INTRODUCTION

Note:The following is excerpted from the full SHS Curriculum. Click HERE For more information on aquiring a copy of our curriculum. 

"When we speak of an educated person, we might have different images in mind: a renaissance man who has excelled in a variety of disciplines; someone who can speak intelligibly about a broad range of topics; an academically successful student with grades that open doors to Harvard or MIT; a specialist in a field such as mathematics or physics who is able to reference terms that are only intelligible to the elite few. But what really constitutes an educated person-the end result of years of pedagogy and formation? At what point is a person considered educated, and what target should a student focus on in their quest for education? Perhaps there are different goals for different fields, or perhaps we can come to an overarching goal for all of humanity. Current theorists in education claim that all teachers have their own definition of the purpose and function of education. Some philosophies claim to be more holistic than others. Some even deal with the formation of the soul. To prove this point, in an article on education, one educator presented a series of quotes from different educators and prominent historic figures illustrating the spectrum of beliefs concerning the goals and definition of education:

"No one has yet realized the wealth of sympathy, the kindness and generosity hidden in the soul of a child. The effort of every true education should be to unlock that treasure."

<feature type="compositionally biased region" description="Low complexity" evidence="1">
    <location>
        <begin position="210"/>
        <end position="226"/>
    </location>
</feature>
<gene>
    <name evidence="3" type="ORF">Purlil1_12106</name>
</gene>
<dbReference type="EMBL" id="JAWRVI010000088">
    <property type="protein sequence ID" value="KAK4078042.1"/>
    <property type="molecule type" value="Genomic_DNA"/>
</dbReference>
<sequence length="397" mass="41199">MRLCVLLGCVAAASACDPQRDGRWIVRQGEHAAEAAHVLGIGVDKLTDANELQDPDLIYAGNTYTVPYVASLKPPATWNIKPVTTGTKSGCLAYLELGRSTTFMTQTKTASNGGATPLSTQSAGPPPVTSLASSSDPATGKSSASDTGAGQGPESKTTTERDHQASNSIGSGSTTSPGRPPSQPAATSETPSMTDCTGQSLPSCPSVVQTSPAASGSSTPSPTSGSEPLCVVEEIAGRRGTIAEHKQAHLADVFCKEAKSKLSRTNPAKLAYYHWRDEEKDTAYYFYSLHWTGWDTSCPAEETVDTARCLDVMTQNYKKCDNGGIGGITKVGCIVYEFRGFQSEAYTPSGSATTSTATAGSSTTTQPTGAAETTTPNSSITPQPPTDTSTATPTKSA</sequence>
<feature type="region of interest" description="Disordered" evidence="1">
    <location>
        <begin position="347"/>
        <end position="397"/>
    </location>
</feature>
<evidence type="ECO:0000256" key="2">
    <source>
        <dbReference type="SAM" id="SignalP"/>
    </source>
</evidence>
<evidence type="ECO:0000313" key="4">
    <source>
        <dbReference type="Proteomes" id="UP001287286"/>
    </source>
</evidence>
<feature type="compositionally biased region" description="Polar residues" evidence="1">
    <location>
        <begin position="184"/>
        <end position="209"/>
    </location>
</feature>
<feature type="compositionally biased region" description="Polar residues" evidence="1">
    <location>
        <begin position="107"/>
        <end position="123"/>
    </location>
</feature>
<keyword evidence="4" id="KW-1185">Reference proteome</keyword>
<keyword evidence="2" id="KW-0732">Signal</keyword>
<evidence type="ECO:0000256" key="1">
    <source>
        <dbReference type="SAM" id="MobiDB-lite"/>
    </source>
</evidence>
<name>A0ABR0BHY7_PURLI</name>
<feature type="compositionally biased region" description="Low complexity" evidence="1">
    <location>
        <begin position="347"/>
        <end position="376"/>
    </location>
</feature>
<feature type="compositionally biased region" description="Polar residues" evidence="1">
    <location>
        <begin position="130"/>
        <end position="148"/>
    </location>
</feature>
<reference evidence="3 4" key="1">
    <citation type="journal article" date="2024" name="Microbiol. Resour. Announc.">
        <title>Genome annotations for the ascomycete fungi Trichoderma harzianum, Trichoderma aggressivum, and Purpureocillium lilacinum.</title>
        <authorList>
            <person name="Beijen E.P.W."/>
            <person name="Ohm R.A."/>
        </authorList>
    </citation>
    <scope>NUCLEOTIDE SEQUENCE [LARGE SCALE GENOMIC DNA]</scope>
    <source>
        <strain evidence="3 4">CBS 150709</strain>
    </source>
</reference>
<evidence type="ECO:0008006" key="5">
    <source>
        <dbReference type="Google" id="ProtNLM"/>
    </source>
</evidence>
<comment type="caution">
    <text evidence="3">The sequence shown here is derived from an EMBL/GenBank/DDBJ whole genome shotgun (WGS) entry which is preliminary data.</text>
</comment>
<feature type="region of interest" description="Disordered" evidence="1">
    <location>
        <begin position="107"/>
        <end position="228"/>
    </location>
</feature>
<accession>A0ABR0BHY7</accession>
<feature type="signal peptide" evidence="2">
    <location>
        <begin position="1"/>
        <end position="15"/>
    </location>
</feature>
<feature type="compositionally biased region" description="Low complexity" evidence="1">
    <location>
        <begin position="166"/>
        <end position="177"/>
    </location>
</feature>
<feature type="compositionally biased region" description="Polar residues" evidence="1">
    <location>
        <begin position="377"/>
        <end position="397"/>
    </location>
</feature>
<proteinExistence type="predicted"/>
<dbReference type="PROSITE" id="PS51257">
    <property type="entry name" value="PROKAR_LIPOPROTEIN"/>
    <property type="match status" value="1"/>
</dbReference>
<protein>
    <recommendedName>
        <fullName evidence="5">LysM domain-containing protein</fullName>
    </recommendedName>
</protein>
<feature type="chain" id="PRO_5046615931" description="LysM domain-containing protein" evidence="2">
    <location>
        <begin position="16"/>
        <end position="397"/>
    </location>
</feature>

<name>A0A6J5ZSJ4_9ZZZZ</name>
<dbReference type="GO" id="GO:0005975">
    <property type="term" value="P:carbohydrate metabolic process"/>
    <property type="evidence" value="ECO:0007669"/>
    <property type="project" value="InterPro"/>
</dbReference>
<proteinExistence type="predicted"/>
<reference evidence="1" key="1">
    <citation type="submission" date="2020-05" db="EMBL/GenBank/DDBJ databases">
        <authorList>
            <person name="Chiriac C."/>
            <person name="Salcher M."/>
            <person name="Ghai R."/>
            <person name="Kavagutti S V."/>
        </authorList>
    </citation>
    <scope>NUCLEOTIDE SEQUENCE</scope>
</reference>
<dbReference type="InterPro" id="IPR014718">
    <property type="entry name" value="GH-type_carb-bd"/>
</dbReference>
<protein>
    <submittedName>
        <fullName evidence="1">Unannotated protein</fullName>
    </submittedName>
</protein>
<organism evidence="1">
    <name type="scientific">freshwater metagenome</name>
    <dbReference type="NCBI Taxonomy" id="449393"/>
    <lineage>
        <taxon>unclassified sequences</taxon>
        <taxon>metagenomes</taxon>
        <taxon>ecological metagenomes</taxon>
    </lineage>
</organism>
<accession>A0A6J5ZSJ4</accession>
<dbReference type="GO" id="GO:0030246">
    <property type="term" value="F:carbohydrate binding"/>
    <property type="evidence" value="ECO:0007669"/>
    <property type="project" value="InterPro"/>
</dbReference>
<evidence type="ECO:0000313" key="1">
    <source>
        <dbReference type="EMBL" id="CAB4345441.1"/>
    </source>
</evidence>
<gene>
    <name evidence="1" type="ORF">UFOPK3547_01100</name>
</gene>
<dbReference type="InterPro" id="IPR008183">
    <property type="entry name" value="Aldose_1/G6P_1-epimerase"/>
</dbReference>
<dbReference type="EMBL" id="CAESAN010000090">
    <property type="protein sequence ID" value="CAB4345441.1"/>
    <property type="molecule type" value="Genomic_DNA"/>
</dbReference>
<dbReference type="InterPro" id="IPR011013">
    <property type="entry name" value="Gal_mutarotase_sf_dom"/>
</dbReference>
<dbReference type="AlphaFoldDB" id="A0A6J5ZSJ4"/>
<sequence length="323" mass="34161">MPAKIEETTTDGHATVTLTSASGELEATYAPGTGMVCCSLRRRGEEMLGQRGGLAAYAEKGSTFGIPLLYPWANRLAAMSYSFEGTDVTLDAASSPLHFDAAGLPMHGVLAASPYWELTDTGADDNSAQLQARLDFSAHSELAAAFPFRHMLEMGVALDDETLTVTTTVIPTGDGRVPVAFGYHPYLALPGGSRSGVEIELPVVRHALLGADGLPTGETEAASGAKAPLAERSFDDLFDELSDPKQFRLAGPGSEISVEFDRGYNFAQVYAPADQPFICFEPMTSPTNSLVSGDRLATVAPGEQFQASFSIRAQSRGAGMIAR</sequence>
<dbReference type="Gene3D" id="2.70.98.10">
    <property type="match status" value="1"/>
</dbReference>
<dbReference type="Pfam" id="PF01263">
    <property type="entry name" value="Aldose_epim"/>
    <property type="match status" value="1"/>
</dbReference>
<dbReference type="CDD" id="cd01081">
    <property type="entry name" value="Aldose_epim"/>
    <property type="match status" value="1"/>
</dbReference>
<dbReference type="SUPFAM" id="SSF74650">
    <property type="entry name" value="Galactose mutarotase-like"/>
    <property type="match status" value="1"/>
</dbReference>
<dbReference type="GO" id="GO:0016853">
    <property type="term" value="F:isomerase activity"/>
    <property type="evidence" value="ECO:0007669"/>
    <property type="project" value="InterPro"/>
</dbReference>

~Emma Goldman

"The only purpose of education is to teach a student how to live his life-by developing his mind and equipping him to deal with reality. The training he needs is theoretical, i.e., conceptual. He has to be taught to think, to understand, to integrate, to prove. He has to be taught the essentials of the knowledge discovered in the past-and he has to be equipped to acquire further knowledge by his own effort."

 ~Ayn Rand 

"The aim of education should be to teach us rather how to think, than what to think-rather to improve our minds, so as to enable us to think for ourselves, than to load the memory with the thoughts of other men."

~Bill Beattie

"The one real object of education is to leave a man in the condition of continually asking questions."

~Bishop Creighton

"The central job of schools is to maximize the capacity of each student."

 ~Carol Ann Tomlinson

Parents should at least be aware of what philosophy their children are being subjected to, especially if it is contrary to their own convictions and beliefs. If the purpose of education is not set in stone, even in the public sector, then it is important for a Christian parent to desire Christian goals for their child’s education. All parents should ask the following question: what are the goals presented to my child as the end result of their education? The answer to this question and the measures that a parent must take in order to act on the answer is a vital topic in the formation of children, and will be addressed from an Orthodox Christian perspective throughout the entirety of this curriculum.